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|Location:||1 Rue de Lorient, 35000 Rennes, Frankrike|
MVRDV, along with co-architects ALL for real estate developer Groupe Giboire, has completed Ascension Paysagère, a residential complex at the confluence of two rivers in the west of Rennes, France. Occupying a crucial transitional space between the Rennes’ centre and its outer reaches, the 12-storey, 10,550-square-metre complex brings much-needed density in the context of the city’s outward growth, providing 138 homes in a variety of sizes and price ranges – including 37 units of social housing – as well as commercial spaces and pleasant new public spaces in a green waterside environment.
In 2018, French magazine l’Express called Rennes the most liveable city in France and, combined with the arrival of a new TGV connection in 2017, this attractiveness has led to a continued population growth. The many heritage buildings in the city’s centre have shifted this expansion pressure outwards, requiring the periphery to grow either outwards into the countryside or – preferably – upwards with a pleasant approach to densification. Positioned precisely where the Ille River joins the Vilaine, across from the green floating park of the Jardin de la Confluence, at the end of the now- pedestrianised thoroughfare of Mail François Mitterrand, Ascension Paysagère’s highly visible location required an exemplary approach to this perimeter densification.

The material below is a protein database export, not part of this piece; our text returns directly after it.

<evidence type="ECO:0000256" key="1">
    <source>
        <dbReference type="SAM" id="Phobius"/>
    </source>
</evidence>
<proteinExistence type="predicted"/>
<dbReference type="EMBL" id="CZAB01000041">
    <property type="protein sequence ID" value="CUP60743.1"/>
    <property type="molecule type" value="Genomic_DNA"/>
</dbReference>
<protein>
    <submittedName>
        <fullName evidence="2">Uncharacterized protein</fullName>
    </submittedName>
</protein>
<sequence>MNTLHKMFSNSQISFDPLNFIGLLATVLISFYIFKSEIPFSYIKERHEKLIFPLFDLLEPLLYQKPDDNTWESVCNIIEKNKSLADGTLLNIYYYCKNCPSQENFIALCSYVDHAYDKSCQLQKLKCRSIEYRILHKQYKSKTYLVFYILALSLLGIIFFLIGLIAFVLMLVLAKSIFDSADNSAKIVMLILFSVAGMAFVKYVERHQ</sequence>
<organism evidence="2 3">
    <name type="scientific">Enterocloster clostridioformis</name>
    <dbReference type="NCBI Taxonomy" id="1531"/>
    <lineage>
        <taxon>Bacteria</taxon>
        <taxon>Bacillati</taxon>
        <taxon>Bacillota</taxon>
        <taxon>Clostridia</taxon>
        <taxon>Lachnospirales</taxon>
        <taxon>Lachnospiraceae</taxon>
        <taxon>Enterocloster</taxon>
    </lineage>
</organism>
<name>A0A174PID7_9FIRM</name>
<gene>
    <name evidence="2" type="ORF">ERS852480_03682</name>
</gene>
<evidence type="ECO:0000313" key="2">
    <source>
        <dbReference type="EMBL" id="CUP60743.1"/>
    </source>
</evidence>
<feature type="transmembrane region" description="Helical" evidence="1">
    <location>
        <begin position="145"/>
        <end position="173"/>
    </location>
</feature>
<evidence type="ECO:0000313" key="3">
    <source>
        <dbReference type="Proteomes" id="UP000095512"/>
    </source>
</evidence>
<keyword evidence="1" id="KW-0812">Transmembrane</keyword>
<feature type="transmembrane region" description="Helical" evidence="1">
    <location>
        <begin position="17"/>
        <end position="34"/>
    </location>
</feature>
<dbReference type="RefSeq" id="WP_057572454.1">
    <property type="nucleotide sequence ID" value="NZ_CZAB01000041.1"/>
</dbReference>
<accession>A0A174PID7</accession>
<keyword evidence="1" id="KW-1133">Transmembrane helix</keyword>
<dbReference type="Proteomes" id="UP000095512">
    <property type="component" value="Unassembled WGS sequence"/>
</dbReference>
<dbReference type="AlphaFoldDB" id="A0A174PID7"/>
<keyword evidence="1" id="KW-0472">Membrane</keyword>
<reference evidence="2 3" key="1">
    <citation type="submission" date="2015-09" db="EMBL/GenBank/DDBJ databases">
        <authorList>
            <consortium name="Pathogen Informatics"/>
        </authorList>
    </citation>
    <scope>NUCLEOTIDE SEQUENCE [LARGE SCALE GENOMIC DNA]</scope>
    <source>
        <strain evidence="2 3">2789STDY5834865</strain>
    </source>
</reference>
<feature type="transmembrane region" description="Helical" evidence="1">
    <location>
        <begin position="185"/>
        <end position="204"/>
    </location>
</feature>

Ascension Paysagère takes inspiration from geological formations. The project comprises two curving buildings, one large and one small, with gradually receding slopes. By the river, and at points where the project approaches its neighbours, the buildings are low, acknowledging the expansive, low-rise context. Elsewhere, however, the design gradually steps up into three peaks, reaching the maximum 12-storey height in the centre of the site. The terraces created by these gradual step-backs are decked with pots filled with greenery, extending the lush atmosphere of the riverbank upwards to the apartments even at the very top of the building. On the western corner of the larger block, in between the building’s two ‘peaks’, a garden including fruit trees emphasises this green approach.